The Neo-Assyrian Empire was an empire from the Iron Age which ruled much of the Middle East from 911 BC to 609 BC.

Historians had been stunned by their meteoric rise and sudden fall from grace which took just a matter of decades.

By analysing stalagmites from the Kuna Ba cave, located near Nineveh, northern Iraq, researchers were able to examine heavy and light isotopes of oxygen.

These isotopes offer a glimpse into the climatic past and researchers were able to see how during the beginning of the Neo-Assyrian Empire, the Middle East was going through an unusual wet patch.

Most groundbreaking archaeological finds (Image: EXPRESS)

The heavy rainfall allowed crops and agriculture to flourish, which in turn created a stable and strong urban environment on which the empire was built.

Study leaders Ashish Sinha, professor of Earth and climate sciences at California State University, and Gayatri Kathayat, associate professor of global environmental change at Xi&rsquoan Jiaotong University, detailed their discovery in a think-piece for the Conversation.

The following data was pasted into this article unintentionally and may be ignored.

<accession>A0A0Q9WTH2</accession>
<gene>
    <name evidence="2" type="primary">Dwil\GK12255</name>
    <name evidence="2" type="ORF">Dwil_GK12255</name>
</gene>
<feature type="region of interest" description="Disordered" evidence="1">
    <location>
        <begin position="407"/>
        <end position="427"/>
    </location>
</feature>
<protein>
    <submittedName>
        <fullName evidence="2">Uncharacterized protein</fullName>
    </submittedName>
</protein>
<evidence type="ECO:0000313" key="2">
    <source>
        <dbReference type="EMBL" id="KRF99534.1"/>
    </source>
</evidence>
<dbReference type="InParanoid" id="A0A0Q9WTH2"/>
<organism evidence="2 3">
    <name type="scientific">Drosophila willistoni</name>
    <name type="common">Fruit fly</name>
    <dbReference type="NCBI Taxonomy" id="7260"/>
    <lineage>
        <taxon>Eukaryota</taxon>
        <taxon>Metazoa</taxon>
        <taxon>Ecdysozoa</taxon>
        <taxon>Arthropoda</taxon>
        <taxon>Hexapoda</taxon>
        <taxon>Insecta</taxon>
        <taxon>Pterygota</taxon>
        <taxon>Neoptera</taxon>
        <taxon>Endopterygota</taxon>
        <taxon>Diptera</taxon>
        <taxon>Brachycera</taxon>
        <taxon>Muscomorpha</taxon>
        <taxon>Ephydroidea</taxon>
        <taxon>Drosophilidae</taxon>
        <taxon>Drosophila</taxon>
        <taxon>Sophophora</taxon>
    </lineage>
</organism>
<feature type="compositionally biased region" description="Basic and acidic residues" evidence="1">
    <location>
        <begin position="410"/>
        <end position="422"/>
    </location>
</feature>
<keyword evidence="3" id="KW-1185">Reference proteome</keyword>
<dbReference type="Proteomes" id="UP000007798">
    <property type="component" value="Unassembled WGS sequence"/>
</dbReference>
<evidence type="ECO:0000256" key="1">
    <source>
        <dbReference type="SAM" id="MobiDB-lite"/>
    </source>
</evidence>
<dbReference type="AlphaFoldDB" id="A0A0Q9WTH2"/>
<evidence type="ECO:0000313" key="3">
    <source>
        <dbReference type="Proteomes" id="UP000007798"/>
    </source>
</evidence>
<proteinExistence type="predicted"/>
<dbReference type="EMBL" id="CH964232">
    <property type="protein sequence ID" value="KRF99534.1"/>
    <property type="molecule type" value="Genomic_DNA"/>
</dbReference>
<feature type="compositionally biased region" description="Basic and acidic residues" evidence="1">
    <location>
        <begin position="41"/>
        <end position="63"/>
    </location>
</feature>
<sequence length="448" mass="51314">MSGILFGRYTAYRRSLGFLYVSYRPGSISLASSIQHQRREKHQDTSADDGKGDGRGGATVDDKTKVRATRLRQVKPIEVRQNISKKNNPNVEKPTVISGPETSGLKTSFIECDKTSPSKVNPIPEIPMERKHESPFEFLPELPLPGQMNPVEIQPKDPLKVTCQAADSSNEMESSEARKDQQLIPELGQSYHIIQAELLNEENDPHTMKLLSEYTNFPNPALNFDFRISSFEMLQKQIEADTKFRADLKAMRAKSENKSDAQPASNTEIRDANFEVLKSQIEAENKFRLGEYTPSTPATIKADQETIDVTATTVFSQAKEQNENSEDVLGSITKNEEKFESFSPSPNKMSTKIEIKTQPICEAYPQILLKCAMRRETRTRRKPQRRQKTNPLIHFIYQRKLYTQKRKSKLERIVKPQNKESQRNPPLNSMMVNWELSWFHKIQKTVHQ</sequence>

They wrote: &ldquoWe argue that nearly two centuries of unusually wet conditions in this otherwise semi-arid region allowed for agriculture to flourish and energised the Assyrian economy.

&ldquoThe climate acted as a catalyst for the creation of a dense network of urban and rural settlements in the unsettled zones that previously hadn&rsquot been able to support farming.&rdquo

However, towards the end of the empire, the climate in the Middle East reverted to type, and became dry with drought conditions lasting for decades.